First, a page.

Whenever I hear someone ranting about all the evil that organized religion has brought into the world, they always, at some point in their diatribe, mention The Crusades. Well, they say, isn't that just the Middle Ages' equivalent of Muslim holy jihad, off killing people in the name of religion? The Christian precursor to the holocaust? You Christians are no different than any other religion who uses your God to justify atrocities. I have several objections to the this, but here are just two: 1)While religion certainly played a role in the Crusades, and likely underlies some of the more headline-worthy atrocities, the fundamental cause of the Crusades was not religious, but was the same as most other military conflicts: politics, economics, power, regional conflict and trade; and 2) C'mon, really? Is that the best ya got? You need to reach back 1000 years to find something to bash Christianity with? You can't come up with anything a little more recent? That's like Catholics hating Jews because they killed Jesus. But I digress.
My point was, I read something interesting today in my daily devotional regarding the Middle/Dark Ages and Christianity's role therein, which not only rebuts the "religion is bad" argument, but does so by citing examples from the Middle/Dark Ages themselves, the very era from which most of the anti-Christian ammunition (corrupt bishops, selling indulgences, the Inquisition, etc.) usually comes from.
The devotional is A Dangerous Grace by Chuck Colson, who passed away last month. The days reading, summarized, was this:
After the Roman Empire fell, chaos ruled Europe. Warring bands of illiterate Germanic tribes opposed and deposed one another. People were scattered across the land in crude huts and rough towns. Early medieval Europe seemed destined for complete barbarism.
One force prevented this: the Church.
Instead of conforming to the barbarian culture of the Dark Ages, the medieval church modeled a counter culture to a world engulfed by destruction and confusion. Thousands of monastic centers spread across Europe, characterized by discipline, creativity, and a coherence and moral order lacking in the world around them.
The French monks ran schools and sheltered orphans, widows, paupers, and slaves. They opened hospitals, constructed aqueducts, banned witchcraft.
In Ireland, the monks cleared forests, plowed fields, fasted, prayed, and lived lives of vigorous discipline.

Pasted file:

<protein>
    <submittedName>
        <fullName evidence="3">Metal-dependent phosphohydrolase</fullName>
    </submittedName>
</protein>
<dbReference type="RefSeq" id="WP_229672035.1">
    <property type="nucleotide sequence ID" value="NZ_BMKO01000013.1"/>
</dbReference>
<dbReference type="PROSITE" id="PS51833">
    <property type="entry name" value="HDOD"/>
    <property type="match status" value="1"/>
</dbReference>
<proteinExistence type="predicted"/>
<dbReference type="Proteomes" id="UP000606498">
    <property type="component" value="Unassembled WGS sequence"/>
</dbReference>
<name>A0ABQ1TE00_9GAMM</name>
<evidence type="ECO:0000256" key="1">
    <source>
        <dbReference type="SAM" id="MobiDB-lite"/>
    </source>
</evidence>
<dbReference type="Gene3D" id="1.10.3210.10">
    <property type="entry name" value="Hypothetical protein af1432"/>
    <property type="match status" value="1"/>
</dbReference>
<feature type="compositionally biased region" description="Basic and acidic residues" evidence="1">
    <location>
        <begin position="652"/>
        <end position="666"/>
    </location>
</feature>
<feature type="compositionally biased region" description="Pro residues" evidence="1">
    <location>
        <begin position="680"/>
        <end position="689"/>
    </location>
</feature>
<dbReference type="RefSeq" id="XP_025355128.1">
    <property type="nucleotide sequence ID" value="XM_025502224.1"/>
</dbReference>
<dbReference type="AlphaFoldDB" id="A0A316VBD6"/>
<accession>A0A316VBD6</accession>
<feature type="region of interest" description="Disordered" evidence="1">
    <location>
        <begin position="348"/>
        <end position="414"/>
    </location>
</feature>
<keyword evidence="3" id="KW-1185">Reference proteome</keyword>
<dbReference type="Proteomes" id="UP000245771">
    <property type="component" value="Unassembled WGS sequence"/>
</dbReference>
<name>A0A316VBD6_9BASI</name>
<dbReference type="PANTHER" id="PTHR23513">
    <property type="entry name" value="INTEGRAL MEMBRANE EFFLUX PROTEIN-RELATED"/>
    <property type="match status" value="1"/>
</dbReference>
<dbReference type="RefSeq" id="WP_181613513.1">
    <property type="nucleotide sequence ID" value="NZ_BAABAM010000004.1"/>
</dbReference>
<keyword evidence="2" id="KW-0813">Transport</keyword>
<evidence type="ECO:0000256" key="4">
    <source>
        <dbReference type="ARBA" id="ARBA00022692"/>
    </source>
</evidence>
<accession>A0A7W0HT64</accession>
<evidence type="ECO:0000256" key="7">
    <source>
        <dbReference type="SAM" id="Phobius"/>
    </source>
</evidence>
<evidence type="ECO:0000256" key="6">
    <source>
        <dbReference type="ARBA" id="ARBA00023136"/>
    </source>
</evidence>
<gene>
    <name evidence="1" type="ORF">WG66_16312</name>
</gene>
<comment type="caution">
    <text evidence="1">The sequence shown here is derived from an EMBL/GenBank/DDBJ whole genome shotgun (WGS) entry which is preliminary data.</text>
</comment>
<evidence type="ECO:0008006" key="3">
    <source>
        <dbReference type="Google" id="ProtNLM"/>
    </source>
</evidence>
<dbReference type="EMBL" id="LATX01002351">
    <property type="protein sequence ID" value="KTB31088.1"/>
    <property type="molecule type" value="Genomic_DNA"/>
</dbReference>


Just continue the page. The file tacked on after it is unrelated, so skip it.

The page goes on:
In England the religious orders fought illiteracy, violence, lechery, and greed. They drained swamps, bridged creeks, cut roads; they copied manuscripts, organized industrial centers and schools.
By holding on to such vestiges of civilization - faith, learning, and civility - the monks and nuns held back the night, and eventually The West emerged into a renewed period of cultural creativity, education, and art.
(You can read the full version here.)
People like to go on and on about how much better this world would be without organized religion. Really? How much longer would the Dark Ages have lasted if the Church, flawed as she was (is), did not "hold on to such vestiges of civilization?" Do they forget that it was primarily churchmen, like William Wilberforce, that were the driving force behind the abolitionist movement? That it was churchmen like the REV. Martin Luther King who helped drive the civil rights movement? That for the last several hundred years, all that we have learned through science is attributable to Christianity. How do you figure that, they say. Because it is Christians who believe in an orderly world, created by an orderly God, that follows orderly rules that can be discovered through testing and investigation who were the only ones capable of doing science in the necessary manner to make such discoveries. If you are part of a culture that is sacrificing animals to the volcano god to ensure good crops, you cannot possibly learn about electricity and cell division and thermodynamics.
So, the next time someone brings up the Crusades, enlighten them about the Dark Ages and the role Christianity really played.
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